Before we left, Ed pointed out the workings of the horns under the hood of the truck. He’d installed a starter motor connected to a gonkulator that powered the compressor that filled his tanks. Or was it the other way around? I have all the mechanical aptitude of an oyster and so my understanding of all of this was modest, to say the least. What I did understand was that he was no Ed Come Lately to the honking business. He’d been at the hobby since the earth cooled. In fact, he said that the first time he came to the World Famous Horseshoe Curve, the Pennsylvania Railroad was still using steam locomotives.

In a short time, Ed and I were all powered up and ready to go. He patiently explained how the air hose came from the tanks to the controls mounted on the console between the front seats. Some of the valves were right out of Home Depot but the main lever—dare I call it the joystick?—was something unique to air horning. Men lie about their joysticks all the time (trust me on this one) but there was no overselling this one. It was the real deal.

After lots of horn themed sexual innuendo and with a wave to my sister and our new good buddy Ron (who were already laughing), we were off. Shortly after we pulled out of the parking lot, Ed told me to let ‘er rip. I don’t think those were his exact words, but that was what he meant. I pulled the joy stick back gingerly. It was my first time at this kind of yanking.

Ed explained that you could actually blow the smaller horns in a set of horns separately by pulling the lever back just a little bit, since they required less air than the bigger horns in the group. I got the impression Ed was one of those “in for a penny, in for a pound” kind of guys.  I pulled the lever back with more gusto.


What was it like?

Did you ever see that video of the Tacoma Narrows Bridge from 1940 where it vibrates to the point of collapse in a 40 mph wind?  Or have you ever imagined what Magic Fingers, the coin-op gizmo that made motel beds vibrate, would be like if it were powered by a jet engine?

That’s what my ears felt like when I blew those horns at full blast.

And yes, it was pretty darned cool.

In a moment, I was transported to that under-appreciated 1964 Disney film, The Incredible Mr. Limpet, where Don Knotts, playing Henry Limpet, turns into a fish (a fish who wears glasses, actually) and uses his booming voice as a sonic secret weapon to destroy German U-boats in World War II. The Nazis would hear his voice over their sonar sets and in their Colonel Klink accents shout “Das Limpet! Das Limpet” before Don Knotts would send the bad guys to Davy Jones’ Locker.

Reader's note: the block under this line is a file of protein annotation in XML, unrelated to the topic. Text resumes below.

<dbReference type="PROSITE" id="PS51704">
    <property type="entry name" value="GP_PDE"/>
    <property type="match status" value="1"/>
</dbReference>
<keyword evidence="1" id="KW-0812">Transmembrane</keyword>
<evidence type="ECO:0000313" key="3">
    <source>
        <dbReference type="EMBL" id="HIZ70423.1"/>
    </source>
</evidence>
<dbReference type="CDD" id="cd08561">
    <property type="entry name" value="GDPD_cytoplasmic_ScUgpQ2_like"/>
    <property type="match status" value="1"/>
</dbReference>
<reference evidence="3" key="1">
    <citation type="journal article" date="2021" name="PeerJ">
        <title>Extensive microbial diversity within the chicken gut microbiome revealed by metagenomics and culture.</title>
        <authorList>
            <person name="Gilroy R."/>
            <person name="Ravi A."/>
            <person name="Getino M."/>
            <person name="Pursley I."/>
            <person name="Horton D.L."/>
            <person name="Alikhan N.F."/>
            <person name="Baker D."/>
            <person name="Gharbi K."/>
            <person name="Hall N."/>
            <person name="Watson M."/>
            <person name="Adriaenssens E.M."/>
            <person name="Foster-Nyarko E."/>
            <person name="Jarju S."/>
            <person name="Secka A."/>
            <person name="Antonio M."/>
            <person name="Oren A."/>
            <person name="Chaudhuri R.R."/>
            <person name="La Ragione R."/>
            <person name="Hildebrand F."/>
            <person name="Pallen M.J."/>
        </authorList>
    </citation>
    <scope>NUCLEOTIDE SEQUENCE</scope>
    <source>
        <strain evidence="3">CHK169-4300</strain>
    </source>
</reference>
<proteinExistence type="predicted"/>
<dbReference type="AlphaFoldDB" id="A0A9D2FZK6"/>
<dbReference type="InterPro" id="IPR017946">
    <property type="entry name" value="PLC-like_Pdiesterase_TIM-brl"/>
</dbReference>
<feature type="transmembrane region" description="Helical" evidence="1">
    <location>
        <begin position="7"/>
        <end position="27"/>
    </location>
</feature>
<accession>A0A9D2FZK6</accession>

Blowing that those airhorns, just down the road from the World Famous Horseshoe Curve, I had turned into the land-based Incredible Mr. Limpet, right down to the glasses.

We drove down the road for a mile or two, and turned around, and I gave the horn another couple of blasts on the way back.

Ed was a great teacher and an even more gracious host.  It was a blast, so to speak.

Carolyn and I agreed that we should have brought the box of Rob’s earthly remains along for the trip. I think they’re in a box in her garage. The plan is to scatter them from a train ride on the Western Maryland Scenic Railroad one of these days, but we haven’t gotten around to scheduling that yet. I think his friends would have gotten a kick out of seeing him too, even in a box from the Great American Crematorium in Midland, TX.  Were the horn on the other air hose, I’m sure Rob would have toted my cremains along with him---and then accidentally left me in a booth at Dairy Queen.

After my ride, and while we still had at least some hearing, Carolyn and I said our goodbyes and headed home. We were both glad to meet some of Rob’s friends and reminisce a bit. Since Rob was very specific about not wanting a funeral, we didn’t do much of that after he died, so we were overdue. And, since Carolyn and I are both planners, we talked about how the honkers should sell risqué t-shirts and find a food truck and tell the Blair County visitors bureau and maybe introduce the world to their hobby.

Then again, why mess with success? It was a honkin' good time just the way it was.

Wednesday, April 25, 2018

April in New York

 If it’s April, it’s time for my not-quite-annual trip to New York City.

The trip started out as it usually does, waiting in the Walmart parking lot for the Megabus. I was hopeful that Thursday travel would mean that the bus wasn’t crowded; the seating is tight and I didn’t feel like getting intimately acquainted with a new friend. I reserved a seat on the upper deck. It wasn’t exactly the lap of luxury but it beat having to settle for the seat by the bathroom door.